[concurrency-interest] Transactional memory on GCC 4.7.0, what about Java?

Gregg Wonderly gregg at cytetech.com
Wed Nov 23 10:14:15 EST 2011


On 11/22/2011 3:58 PM, √iktor Ҡlang wrote:
>
>
> 2011/11/22 Gregg Wonderly <gregg at cytetech.com <mailto:gregg at cytetech.com>>
>
>     On 11/22/2011 12:32 PM, √iktor Ҡlang wrote:
>
>
>
>         On Tue, Nov 22, 2011 at 5:55 PM, Gregg Wonderly <gregg at cytetech.com
>         <mailto:gregg at cytetech.com>
>         <mailto:gregg at cytetech.com <mailto:gregg at cytetech.com>>> wrote:
>
>             On 11/22/2011 10:41 AM, Andrew Haley wrote:
>
>                 On 11/21/2011 10:03 PM, Rémi Forax wrote:
>
>                     On 11/21/2011 08:04 PM, Guy Korland wrote:
>
>                         Not all the issues are solved, but it seems like most of
>         the issues
>                         have good answers.
>                         Also, notice that in .NET they have issues which Java
>         doesn't have
>                         like Native code and pointers in C++.
>
>
>                     And how do you solve the IO problems (when you retry) ?
>
>
>                 There are basically two practical approaches to I/O:
>
>                 1.  Don't do I/O in a transaction.
>
>                 2.  Convert the transaction into a "relaxed" transaction, i.e. one
>                 that uses a single global lock.
>
>
>             I think it's better to say "one way operations", instead of I/O.
>           Basically
>             it's pointless to attempt to use transactional behavior on a one way
>             operation, unless it can not fail, in which case, you actually do
>         something like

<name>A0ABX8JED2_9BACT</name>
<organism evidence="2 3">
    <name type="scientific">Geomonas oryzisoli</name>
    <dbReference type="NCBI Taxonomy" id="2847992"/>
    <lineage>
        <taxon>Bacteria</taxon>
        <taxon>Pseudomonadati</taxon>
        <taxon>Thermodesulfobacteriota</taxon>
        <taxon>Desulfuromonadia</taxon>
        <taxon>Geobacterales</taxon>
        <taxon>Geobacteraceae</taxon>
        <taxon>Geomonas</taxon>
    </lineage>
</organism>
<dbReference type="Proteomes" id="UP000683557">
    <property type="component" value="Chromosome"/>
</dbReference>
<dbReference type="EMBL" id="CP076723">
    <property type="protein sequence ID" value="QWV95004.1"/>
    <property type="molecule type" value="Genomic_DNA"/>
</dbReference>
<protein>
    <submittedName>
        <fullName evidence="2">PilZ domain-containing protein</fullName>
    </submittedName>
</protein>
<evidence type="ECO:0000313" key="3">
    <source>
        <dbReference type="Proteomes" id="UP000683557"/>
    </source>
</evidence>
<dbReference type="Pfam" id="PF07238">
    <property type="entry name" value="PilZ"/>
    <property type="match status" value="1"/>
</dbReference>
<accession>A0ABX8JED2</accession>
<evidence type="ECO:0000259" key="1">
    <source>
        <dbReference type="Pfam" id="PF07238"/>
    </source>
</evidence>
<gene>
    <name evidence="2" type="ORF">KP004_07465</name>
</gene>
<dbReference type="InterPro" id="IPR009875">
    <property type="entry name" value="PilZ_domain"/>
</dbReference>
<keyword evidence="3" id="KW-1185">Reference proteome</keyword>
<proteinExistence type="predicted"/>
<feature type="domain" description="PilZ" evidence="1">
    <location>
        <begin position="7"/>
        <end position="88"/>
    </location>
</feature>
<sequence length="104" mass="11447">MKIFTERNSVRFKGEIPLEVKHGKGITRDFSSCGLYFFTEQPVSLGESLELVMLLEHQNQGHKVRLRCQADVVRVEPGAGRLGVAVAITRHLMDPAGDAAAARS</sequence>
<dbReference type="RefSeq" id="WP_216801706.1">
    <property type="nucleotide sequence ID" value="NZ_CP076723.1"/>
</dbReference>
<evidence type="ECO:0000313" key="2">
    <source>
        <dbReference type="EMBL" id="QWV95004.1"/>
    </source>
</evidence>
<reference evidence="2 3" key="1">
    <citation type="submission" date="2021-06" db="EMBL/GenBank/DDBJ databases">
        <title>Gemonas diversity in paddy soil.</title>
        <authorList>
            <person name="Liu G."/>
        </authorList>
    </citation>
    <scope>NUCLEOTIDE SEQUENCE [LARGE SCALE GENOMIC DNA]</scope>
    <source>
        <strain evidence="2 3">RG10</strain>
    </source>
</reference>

>
>             try {
>                xxx.commit();
>                doOneWayStuff();
>             } catch( ) {
>
>             }
>
>
>         That does not compose, you need to be able to do deferred operations at
>         will.
>
>
>     Can you clarify this comment?
>
>
> methodA() {
>    changeSomething
>    changeSomethingElse
>    sendEmailsToYourCustomers
> }
>
> methodB() {
>    changeSomething
>    changeSomethingAwesome
>    drinkAShotOfJaeger
> }
>
> methodC() {
>    How do I call methodA and methodB here...
>    transaction.commit()
>    ... and have their dangerous side effects only performed at-most-once here
> }

Okay, this is what I was alluding to.  If you can't guarantee that a one way 
action will have ACID properties, then you pretty much can't provide 
transactional behavior in any "transactional operation" which includes that action.

At best, you can just hope.  For example, in my previously mentioned distributed 
data application, I didn't want the clients to hold up the completion of the 
transaction.  There "display" updates had to be "one way" and "non-interfering" 
in behavior, because I didn't really care if they "showed the right data" or not 
as a controlling behavior of the system.  So, client data updates are forwarded 
to the clients as the last step of the processing, as the final phase of the 
commit.  The failure of any one of those updates is ignored.

So, the part that I want to be transactional, is.  The part that I want to see 
the transactional state change, sees it.  If there are problems with creating 
the transactional state change, processing stops, and can be retried.  If there 
are problems where a client closes the window halfway through the update of 
state sent to them, the system doesn't care, and ignores that, because we don't 
care whether or not that they see the update.

Gregg Wonderly


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